Tuesday, November 2, 2010

Smell Like a Man, Man.

Okay, so right now you’re probably wondering why there’s a body wash commercial on this queer theory blog. Stay with me!

Old Spice’s newest line of commercials, all in the same vein as the one posted above (more are available on youtube), advertise their product as a solution to overly flowery and perfumed soaps and body washes; a solution proffered not to a modern Everyman (in a general and wide sense), but to specific enactment of masculinity and manhood. Old Spice’s commercials market themselves specifically for the “man’s man,” a mythical ideal directed at exemplars (and aspiring exemplars) of masculinity.

This got me thinking about previous discussions we’ve engaged in, both on the blog (namely, here) and during class, about the creation of strict definitions of difference, and how this creation of rigid boundaries serves as a method of bolstering systems of dominance. In Berila’s discussion of ACT UP and the construction of the “toxic” bodies of folks living with AIDS, she argues that the construction of a “toxic” body works as a way to strictly compartmentalize the sectors of American population which are “pure” and “toxic.” Thus, the construction of the “toxic” body is necessary, because through this continual process of constructing what is “toxic,” what is “pure” can be upheld. Berila argues that bodies are constructed as “toxic” so that the “pure” of the nation can define themselves by negation: the dominant group is “pure” because it is not “toxic.”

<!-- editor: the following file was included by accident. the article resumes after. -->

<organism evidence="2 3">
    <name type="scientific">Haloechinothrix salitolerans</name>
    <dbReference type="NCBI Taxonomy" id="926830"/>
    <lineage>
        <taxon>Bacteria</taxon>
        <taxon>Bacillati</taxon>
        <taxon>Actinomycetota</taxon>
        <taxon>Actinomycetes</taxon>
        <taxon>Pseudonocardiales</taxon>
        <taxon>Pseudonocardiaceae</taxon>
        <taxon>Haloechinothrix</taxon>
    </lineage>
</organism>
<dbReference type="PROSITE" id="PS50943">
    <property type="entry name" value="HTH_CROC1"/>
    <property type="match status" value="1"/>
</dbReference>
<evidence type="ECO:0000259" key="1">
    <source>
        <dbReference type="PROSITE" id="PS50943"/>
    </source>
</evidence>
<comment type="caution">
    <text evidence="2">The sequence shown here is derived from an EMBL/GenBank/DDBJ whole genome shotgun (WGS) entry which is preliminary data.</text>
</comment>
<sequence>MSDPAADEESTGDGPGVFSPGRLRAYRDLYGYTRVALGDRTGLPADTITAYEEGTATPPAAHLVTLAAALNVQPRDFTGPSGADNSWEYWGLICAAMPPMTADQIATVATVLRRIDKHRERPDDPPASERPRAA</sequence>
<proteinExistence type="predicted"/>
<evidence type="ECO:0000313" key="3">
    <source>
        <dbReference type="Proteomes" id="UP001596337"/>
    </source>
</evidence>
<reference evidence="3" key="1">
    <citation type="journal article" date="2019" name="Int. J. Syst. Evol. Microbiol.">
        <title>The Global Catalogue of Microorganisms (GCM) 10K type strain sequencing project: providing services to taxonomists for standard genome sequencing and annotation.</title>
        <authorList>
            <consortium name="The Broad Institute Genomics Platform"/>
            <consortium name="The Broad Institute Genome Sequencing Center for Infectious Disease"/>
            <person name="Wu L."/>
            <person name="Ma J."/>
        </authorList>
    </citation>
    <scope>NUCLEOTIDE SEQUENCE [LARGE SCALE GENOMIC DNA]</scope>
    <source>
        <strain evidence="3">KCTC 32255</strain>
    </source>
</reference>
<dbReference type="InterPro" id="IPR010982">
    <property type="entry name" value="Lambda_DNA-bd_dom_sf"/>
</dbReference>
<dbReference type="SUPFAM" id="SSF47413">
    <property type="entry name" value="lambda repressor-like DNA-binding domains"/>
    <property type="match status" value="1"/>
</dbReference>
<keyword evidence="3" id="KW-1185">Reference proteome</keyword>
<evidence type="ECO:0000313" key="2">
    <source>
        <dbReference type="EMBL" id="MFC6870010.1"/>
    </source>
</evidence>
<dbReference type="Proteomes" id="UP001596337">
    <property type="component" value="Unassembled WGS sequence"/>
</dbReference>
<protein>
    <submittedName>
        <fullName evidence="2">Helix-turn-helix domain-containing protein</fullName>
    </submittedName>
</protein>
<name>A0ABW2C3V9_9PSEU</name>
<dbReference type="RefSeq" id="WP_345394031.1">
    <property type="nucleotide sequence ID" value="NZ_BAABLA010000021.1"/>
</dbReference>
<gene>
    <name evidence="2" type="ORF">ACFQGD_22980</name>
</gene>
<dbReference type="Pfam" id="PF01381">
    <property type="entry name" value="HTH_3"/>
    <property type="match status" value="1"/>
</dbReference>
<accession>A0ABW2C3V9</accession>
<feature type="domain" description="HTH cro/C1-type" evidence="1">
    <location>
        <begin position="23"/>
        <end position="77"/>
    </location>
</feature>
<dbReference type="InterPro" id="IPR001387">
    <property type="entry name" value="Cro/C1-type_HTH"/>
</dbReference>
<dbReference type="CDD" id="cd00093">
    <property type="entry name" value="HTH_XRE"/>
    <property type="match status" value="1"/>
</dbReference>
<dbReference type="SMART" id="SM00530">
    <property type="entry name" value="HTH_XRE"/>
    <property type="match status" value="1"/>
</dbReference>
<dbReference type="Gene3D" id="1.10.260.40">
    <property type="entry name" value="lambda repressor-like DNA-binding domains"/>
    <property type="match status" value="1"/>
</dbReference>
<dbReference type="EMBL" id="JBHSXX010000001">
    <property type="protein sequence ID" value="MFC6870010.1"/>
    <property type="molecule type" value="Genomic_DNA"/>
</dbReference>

So, what does this have to do with hygiene products? Old Spice, in its assertion that (real) “men” should only smell like “men,” polices the boundaries between masculinity and femininity and creates these strict barriers between the masculine and the feminine specifically to uphold what is “manly.”

And what is manly? Not womanly. Specifically, Old Spice’s commercials ensure that the “manly” and the “womanly” stay far away from one another, rigidly enforcing gender codes. The commercial opens with an overly hairy chest—immediately connecting manhood to testosterone and giving the man’s chest an animalistic, bearlike presence. Not only are “men” only allowed to smell like “men” (which Old Spice identifies as overtly masculine, intimately connected to brute strength and uncontrollable aggression), but “men” stampede through anything even remotely connected to the feminine. More specifically, men stampede through items often seen as gifts “men” usually give to “women” they are romantically interested in, which suggests how much value Old Spice (and “real men”) find in these tokens.

No comments:

Post a Comment